I knew a woman in her early 20s by the name of Tamar. It fit her very well.

Arden is actually my ds’s mn. I only ever hear it – not irl – on girls despite it being ranked for males until the 60’s. Not that that means anything today. πŸ˜›

I never even thought about the fact that Liesel rhymes with weasel! LOL. I still kinda love her, but I guess that makes for one more problem to overlook.

Rocking Fetal, I was about to say “no way” to Magina – at least knowing how it is pronounced! – but believe it or not, I find it in US census records pretty steadily in the late 19th/early 20th century. There’s got to be a story there.

Katharine, Orla is an interesting one. I’ve heard it come up in conversation on a few boards, so let’s make her NotD on September 10.

Tamar is one of my sister’s closest friends – I’ve almost put her on the NotD list before, Another, so thanks for the excuse. She’s September 12.

Yarden, though – yikes! I could *almost* see Arden, but Yarden? Still, with Jordan being so hot, there’s no reason Yarden couldn’t work. I’ll see what I can dig up on September 14.

Haha! I noticed that misspelled Leisel Jones when my husband and I were watching the Olympics last week. I said something about it to him, “Do you think she pronounces it LYEsel” but he never studied German and didn’t understand my reference.

I like the name Liesl or Liesel, but our last name starts with and L and it just sounds weird. Also, I recently met a Liesel, and would not be able to name my child that – the association is too strong now.

On the other hand, I really like Elisheva. I like it about as much as I like Elizabeth, although we have a Lizzy in the famiy, so the name is out. Elisheva, though…it’s got a nice sound. Strange, right?

By the way, I know a Tamar and she just had a granddaughter named Yarden. I was wondering if you could discuss these names. They are…interesting…or something.

I’m have to agree that the rhymes really trip me up with this name. I hear Leisel as so close to diesel and weasel that it’s hard to imagine it feminine.

Love Marta, Louisa, Johanna and Martina, though . . .

I also have a suggestion for name of the day, following on from Isla – what about looking into Orla? This intriguing Irish moniker is gaining significant ground in the UK and I would be interested to see if people prefer it to Isla or not…

I’m with Lola and Apellation Mountain’s husband on this one, the ‘e’ just looks wrong, to me it’s Liesl. I know a Liesl actually which is bound to have influenced my opinion (her mum got the idea for her name after -you guessed it- watching the Sound of Music!) Whats more, she’s a very willowy, almost fragile looking character and thus fits Lola’s description perfectly. I neither like nor dislike the name but instead find it an interesting choice…

I never cared for this name. I would Dr. Seuss it the diesel and weasel route, which really turned me off. Suddenly, I really like it! I’m not sure what has changed. I think the harsh sounding names as well as -l endings have peaked my curiosity. I think I could totally get away w/ a lil Liesel considering my family’s hardcore German origins. Matilda, Liesel & Greta make me smile. I still have yet to embrace Gretel though.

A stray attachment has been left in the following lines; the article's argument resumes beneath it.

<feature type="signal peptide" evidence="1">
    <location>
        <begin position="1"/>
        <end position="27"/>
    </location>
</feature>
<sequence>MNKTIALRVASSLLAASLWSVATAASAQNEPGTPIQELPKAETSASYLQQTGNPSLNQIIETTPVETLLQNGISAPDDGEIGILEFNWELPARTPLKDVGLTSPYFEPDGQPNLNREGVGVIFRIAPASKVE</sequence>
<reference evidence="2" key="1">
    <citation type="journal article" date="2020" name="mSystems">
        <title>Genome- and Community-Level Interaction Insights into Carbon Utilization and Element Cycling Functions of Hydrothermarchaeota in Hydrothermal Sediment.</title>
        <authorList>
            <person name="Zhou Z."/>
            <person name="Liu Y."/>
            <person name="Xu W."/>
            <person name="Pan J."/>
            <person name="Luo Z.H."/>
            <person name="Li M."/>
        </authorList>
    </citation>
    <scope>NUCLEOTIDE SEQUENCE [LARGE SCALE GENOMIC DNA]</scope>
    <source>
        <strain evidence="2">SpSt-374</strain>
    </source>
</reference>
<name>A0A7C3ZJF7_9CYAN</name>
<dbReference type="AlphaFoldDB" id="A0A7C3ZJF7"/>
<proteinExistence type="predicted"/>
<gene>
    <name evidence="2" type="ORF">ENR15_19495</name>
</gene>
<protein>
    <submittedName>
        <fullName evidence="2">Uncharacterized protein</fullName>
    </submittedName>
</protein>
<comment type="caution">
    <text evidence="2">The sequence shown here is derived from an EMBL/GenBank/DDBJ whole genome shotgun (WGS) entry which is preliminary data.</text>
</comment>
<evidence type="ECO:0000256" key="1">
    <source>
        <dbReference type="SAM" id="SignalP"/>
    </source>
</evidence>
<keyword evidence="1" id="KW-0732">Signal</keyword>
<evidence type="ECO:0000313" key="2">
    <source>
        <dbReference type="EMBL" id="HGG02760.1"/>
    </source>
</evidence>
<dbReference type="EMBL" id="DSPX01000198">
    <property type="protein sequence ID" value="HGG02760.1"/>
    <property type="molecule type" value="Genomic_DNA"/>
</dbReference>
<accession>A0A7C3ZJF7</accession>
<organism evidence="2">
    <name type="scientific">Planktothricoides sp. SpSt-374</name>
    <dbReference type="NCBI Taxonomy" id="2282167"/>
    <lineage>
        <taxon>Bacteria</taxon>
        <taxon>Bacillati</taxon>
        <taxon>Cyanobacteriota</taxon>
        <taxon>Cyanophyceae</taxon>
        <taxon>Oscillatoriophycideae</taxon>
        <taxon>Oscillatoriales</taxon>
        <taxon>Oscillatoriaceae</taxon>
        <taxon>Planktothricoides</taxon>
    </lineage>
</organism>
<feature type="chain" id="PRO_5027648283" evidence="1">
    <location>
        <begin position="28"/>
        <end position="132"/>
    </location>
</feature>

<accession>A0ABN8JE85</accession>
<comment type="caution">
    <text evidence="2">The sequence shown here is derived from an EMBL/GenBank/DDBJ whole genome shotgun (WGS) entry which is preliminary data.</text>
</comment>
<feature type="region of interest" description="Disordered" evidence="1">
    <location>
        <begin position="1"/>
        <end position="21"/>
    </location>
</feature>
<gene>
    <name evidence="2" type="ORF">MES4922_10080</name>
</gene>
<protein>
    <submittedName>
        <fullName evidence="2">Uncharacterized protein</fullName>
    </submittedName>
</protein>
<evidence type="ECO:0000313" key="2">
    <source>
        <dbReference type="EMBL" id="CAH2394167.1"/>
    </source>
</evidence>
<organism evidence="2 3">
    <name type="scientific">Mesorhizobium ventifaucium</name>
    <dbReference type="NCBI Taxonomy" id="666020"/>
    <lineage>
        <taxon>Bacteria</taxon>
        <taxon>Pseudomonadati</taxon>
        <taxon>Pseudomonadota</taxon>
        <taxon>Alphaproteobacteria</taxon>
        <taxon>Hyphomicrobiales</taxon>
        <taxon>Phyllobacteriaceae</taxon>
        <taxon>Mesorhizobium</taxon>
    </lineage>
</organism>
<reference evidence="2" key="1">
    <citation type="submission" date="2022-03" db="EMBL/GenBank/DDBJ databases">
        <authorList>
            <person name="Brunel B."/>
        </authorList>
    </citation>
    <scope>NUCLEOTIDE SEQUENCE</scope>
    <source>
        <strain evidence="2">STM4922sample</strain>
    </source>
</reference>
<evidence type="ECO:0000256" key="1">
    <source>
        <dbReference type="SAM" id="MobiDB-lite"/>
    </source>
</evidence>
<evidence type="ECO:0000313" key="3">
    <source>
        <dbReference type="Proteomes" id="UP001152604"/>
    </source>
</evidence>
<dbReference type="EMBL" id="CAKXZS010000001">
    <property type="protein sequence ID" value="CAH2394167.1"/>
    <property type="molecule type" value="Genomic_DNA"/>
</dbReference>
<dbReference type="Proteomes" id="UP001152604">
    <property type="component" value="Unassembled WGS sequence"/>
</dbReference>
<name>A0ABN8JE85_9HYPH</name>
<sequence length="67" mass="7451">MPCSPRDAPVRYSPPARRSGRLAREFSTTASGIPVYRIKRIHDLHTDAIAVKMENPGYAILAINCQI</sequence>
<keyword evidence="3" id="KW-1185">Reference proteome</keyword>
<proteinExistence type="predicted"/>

Speaking of which… I have a suggestion for NoTD if you are up for something silly and perhaps challenging: Magina. Pronounced like the most unfortunate rhyme, yes. It is my grandmother’s name, and I can’t find its origins anywhere! She will proudly tell you how she was named after a woman from a neighboring town. I’ve never found this name in a book, though one site simply lists it as Russian. I would have assumed it to be German considering her lineage. She’s never gone by a nn, and any obvious associations appear to be lost on her. I can’t imagine growing up w/ this name, and no one believes me when I tell them! Personally, I would EXCLUSIVELY go by Maggie.

As it happens, my husband – who believe it or not, used to vacation at the Trapp Family Lodge, operated by the Sound of Music family in Vermont – shares your preference for Liesl, Lola. He agrees that the extra “e” looks wrong.

I honestly thought it was spelled Leisel when I started this, and since I don’t speak a word of German, it took some doing to figure out which was right. (Normally I just badger my German-speaking neighbors, but we’re away.) Anyhow, the potential for misspelling is one of those things that puts me off a name.

But it was one of the names that I wanted for myself back when I first watched the movie and was struggling through elementary school as one of five Amys.

So Liesel is not for me, but I’d far rather meet (or be) a Liesel, Liesl or even Leisel than a Lorelei.

I don’t like it. Flat out. Eww. I still find it rather diminutive and cutesy. I’d never poke fun of her when she’s already on a child but Liesel/Liesl is not for me, despite my half German paternal Grandmother (the other half was Spansh). I dislike Lisa as well. Too crystalline and fragile sounding for me. Not substantial like I prefer.

I do like her more than things like Eden, Haven and ick, Madison (as well as Anneliese, whose multiple mispellings drive me bananas). I’d give her a tiny thumbsup and a 5 on a scale of 1-10. Liesl/Leisel is okay but not fabulous. (and I’d rather Liesl over Liesel.. it just looks better).

I really like Liesel. It’s short, simple and sweet, and it sounds fresh compared to Lisa. It’s a pretty and strong choice for a girl. Liesel gets a thumbs up from me πŸ™‚